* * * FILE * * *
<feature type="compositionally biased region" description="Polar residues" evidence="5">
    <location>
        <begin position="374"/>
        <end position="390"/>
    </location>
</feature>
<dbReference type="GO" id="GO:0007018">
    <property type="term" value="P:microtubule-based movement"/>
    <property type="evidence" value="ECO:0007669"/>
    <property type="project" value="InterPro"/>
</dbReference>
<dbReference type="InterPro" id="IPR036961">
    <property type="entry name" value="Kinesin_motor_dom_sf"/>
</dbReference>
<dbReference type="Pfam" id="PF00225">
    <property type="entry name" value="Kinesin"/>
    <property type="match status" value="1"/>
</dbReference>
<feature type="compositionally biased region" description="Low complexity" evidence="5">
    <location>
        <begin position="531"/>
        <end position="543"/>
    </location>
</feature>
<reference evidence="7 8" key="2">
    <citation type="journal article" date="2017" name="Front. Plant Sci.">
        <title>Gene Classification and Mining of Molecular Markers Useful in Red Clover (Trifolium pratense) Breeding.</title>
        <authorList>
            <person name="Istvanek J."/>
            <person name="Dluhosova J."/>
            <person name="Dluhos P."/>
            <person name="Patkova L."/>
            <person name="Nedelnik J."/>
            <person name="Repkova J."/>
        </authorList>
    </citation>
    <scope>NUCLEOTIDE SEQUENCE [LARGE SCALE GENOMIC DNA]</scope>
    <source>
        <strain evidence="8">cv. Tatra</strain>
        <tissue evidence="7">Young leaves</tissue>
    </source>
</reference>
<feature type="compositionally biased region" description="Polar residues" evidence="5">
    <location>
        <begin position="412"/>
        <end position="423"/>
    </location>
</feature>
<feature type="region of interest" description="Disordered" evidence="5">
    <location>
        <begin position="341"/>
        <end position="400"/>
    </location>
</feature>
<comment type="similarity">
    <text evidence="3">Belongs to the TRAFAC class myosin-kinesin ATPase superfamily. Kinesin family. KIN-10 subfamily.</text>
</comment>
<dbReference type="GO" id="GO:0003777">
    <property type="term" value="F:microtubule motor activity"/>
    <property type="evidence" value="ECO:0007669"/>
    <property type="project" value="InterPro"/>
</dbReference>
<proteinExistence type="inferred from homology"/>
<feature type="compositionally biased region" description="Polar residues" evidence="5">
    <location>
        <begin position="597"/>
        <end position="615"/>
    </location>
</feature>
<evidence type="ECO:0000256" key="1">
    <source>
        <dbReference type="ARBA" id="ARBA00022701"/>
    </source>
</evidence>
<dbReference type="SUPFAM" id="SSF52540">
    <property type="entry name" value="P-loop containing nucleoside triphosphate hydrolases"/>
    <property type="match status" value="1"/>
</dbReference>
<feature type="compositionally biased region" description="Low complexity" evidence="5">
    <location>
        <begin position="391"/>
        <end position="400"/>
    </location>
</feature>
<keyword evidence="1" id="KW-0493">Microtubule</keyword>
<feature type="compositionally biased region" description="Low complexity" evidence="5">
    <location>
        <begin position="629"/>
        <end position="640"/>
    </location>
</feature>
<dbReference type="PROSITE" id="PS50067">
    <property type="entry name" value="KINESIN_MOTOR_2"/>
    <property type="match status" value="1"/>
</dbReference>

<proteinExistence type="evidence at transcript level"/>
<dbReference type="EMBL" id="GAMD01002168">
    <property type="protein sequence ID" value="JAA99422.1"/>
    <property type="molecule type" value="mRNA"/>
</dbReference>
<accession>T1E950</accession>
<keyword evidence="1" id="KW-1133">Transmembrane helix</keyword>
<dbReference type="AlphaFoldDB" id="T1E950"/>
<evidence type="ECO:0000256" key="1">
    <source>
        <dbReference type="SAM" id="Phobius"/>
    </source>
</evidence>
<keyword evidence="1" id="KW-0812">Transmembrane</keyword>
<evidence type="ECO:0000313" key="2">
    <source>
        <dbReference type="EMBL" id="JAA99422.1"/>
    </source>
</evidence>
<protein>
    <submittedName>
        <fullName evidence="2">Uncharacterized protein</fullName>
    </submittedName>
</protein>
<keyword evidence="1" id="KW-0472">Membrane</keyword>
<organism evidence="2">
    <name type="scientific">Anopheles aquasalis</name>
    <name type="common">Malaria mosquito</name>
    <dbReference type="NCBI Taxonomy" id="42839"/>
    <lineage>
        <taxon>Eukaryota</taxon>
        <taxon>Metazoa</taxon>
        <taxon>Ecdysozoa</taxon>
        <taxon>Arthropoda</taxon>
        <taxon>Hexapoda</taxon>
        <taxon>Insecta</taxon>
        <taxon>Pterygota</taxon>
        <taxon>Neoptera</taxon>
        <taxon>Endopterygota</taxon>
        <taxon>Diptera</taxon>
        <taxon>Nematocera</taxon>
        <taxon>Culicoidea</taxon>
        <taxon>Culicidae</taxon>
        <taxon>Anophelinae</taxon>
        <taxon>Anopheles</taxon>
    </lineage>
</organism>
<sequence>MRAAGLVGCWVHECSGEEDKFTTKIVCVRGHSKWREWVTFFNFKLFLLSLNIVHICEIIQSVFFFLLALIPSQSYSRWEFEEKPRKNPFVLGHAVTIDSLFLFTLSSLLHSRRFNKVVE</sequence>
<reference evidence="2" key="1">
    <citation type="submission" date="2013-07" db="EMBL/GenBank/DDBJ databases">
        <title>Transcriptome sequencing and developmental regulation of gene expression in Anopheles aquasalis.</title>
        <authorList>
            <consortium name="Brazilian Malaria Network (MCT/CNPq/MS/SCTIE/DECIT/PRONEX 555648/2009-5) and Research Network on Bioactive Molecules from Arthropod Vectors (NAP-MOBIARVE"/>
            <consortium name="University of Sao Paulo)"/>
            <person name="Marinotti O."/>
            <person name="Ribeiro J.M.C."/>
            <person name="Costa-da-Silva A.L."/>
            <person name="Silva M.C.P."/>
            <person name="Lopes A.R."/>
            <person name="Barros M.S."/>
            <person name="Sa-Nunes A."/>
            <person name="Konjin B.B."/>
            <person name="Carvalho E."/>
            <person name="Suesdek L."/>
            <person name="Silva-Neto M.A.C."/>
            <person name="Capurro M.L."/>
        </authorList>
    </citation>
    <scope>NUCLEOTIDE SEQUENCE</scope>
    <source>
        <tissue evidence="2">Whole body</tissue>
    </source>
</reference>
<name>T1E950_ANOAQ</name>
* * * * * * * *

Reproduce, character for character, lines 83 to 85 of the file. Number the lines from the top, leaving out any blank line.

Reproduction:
    </location>
</feature>
<keyword evidence="1" id="KW-0493">Microtubule</keyword>